New Boiler Installed at Peaks Island School

During the summer and fall of 2016,the ancient oil fired boiler at Peaks Island School was replaced with a smaller, more energy efficient unit, along with an energy monitoring system designed to make more efficient use of heating oil.  Considerable maintenance was also performed on the unit ventilators, which mix outside air with heat from the new boiler.

The old boiler had to be cut up and removed, and associated asbestos dealt with, no small undertaking.  The $500,000 line item for the school in the City’s Capital Improvement Projects budget also funded the repointing and sealing of the school’s exterior walls.

A new City of Portland Benchmarking Ordinance passed in 2016 mandates that the City use benchmarking software (probably EPA’s Portfolio Manager) to annually document all City buildings’ energy use, including PIES.  It will be interesting to see how the school fares.  Twice before, it was benchmarked, once in 2008 when it scored 10 out of 100 points, one of the lowest scores for any school in the state.  After the windows were replaced  and a new insulated gym roof was installed, the building scored 34 in 2015.

The school has not been benchmarked since Thompson Johnson Woodworks made the building envelope improvements described in a previous blog about the school were made and the heating system was upgraded.  It will be interesting to see later in 2017 how much better energy efficiency at the school is scored, and just as important, whether students and staff report improved building comfort.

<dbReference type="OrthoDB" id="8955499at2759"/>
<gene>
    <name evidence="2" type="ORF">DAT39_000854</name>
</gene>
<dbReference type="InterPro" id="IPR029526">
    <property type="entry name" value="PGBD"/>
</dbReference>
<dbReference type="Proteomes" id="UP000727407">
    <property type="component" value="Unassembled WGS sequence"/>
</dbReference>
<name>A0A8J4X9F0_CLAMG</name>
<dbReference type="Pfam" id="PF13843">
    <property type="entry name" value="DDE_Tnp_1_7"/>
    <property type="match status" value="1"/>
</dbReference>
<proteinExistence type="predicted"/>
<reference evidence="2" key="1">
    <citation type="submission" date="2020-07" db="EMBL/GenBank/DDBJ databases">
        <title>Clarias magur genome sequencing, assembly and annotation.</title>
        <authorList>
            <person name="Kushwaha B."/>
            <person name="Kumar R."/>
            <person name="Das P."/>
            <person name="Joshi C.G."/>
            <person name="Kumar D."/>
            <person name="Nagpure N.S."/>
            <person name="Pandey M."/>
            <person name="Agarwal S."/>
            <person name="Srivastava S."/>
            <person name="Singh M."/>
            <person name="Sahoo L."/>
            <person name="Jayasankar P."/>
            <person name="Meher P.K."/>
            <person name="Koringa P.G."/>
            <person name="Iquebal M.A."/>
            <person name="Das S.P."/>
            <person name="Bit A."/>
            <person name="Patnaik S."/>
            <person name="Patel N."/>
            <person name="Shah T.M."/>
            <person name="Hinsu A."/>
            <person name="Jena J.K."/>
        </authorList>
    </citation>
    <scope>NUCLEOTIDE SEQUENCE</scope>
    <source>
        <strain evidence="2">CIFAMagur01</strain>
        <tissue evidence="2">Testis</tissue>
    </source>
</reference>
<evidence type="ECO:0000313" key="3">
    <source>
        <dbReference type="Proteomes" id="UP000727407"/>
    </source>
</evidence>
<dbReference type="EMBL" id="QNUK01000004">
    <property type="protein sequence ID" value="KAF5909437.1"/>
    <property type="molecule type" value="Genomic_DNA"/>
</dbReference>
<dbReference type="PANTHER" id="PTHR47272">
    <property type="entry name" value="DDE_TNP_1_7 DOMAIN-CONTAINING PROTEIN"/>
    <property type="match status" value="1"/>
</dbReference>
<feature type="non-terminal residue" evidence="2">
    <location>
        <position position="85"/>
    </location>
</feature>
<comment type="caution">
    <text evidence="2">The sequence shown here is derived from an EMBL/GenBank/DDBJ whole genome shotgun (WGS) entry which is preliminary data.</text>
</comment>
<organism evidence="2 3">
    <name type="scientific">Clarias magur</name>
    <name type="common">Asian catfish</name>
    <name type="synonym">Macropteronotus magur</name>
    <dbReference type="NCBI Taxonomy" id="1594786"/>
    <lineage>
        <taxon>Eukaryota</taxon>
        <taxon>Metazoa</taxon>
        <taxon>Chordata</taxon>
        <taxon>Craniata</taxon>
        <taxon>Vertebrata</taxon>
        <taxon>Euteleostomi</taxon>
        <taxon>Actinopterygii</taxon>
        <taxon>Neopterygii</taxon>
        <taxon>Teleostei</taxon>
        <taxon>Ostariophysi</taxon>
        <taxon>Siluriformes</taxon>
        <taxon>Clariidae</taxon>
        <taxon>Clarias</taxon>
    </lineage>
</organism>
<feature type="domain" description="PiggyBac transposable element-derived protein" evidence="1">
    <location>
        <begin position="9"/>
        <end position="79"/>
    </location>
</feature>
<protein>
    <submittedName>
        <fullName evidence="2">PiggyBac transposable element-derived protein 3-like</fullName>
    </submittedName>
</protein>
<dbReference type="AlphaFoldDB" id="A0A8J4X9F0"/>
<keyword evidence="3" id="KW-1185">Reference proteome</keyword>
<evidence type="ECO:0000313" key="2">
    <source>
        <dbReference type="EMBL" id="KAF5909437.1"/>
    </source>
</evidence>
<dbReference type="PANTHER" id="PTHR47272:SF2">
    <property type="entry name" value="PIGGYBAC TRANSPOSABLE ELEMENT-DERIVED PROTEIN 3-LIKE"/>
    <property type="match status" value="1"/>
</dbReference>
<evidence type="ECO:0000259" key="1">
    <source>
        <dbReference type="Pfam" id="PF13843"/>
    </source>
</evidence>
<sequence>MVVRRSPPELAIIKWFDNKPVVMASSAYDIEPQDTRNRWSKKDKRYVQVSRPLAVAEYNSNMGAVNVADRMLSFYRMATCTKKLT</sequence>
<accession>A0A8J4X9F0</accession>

Sam Saltonstall




February, 2016

stack effect:  Like wind, the stack effect can move large volumes of air through a building envelope. In the winter, the warm air in a heated building is lighter (less dense) than the cold air outside the building; that warm bubble of air wants to rise up and out. The flow of air leaving the top of the building draws cold air into cracks at the bottom.

stack effect diagram .png
When energy auditor Harvey Johnson and architectural designer Rachel Conly inspected our island school in October of 2015, it was clear the the stack effect was running rampant in the structure.  Cold air was getting in through foundation walls, basement windows and an uninsulated bulkhead door, then was being heated by the thirsty oil boiler as it made its way up through the school to escape through the attic.  Harvey and Rachel’s report was shared with the City of Portland’s Public Buildings Department, which began the work of reducing the movement of air through the building by spray foaming the foundation walls of the gym and sealing off most of the roof mounted ventilators.

Thanks to Kathy Alves and David Onos of Public Buildings for initiating this work.

Some of the many ventilators on the school roof, most of which the Public Buildings Department has now been capped
Spray foam under the gym wing (vapor barrier on the earth below to improve air quality), paid for with Public Buildings maintenance funds.  The basement walls and the east wing crawlspace still require insulation.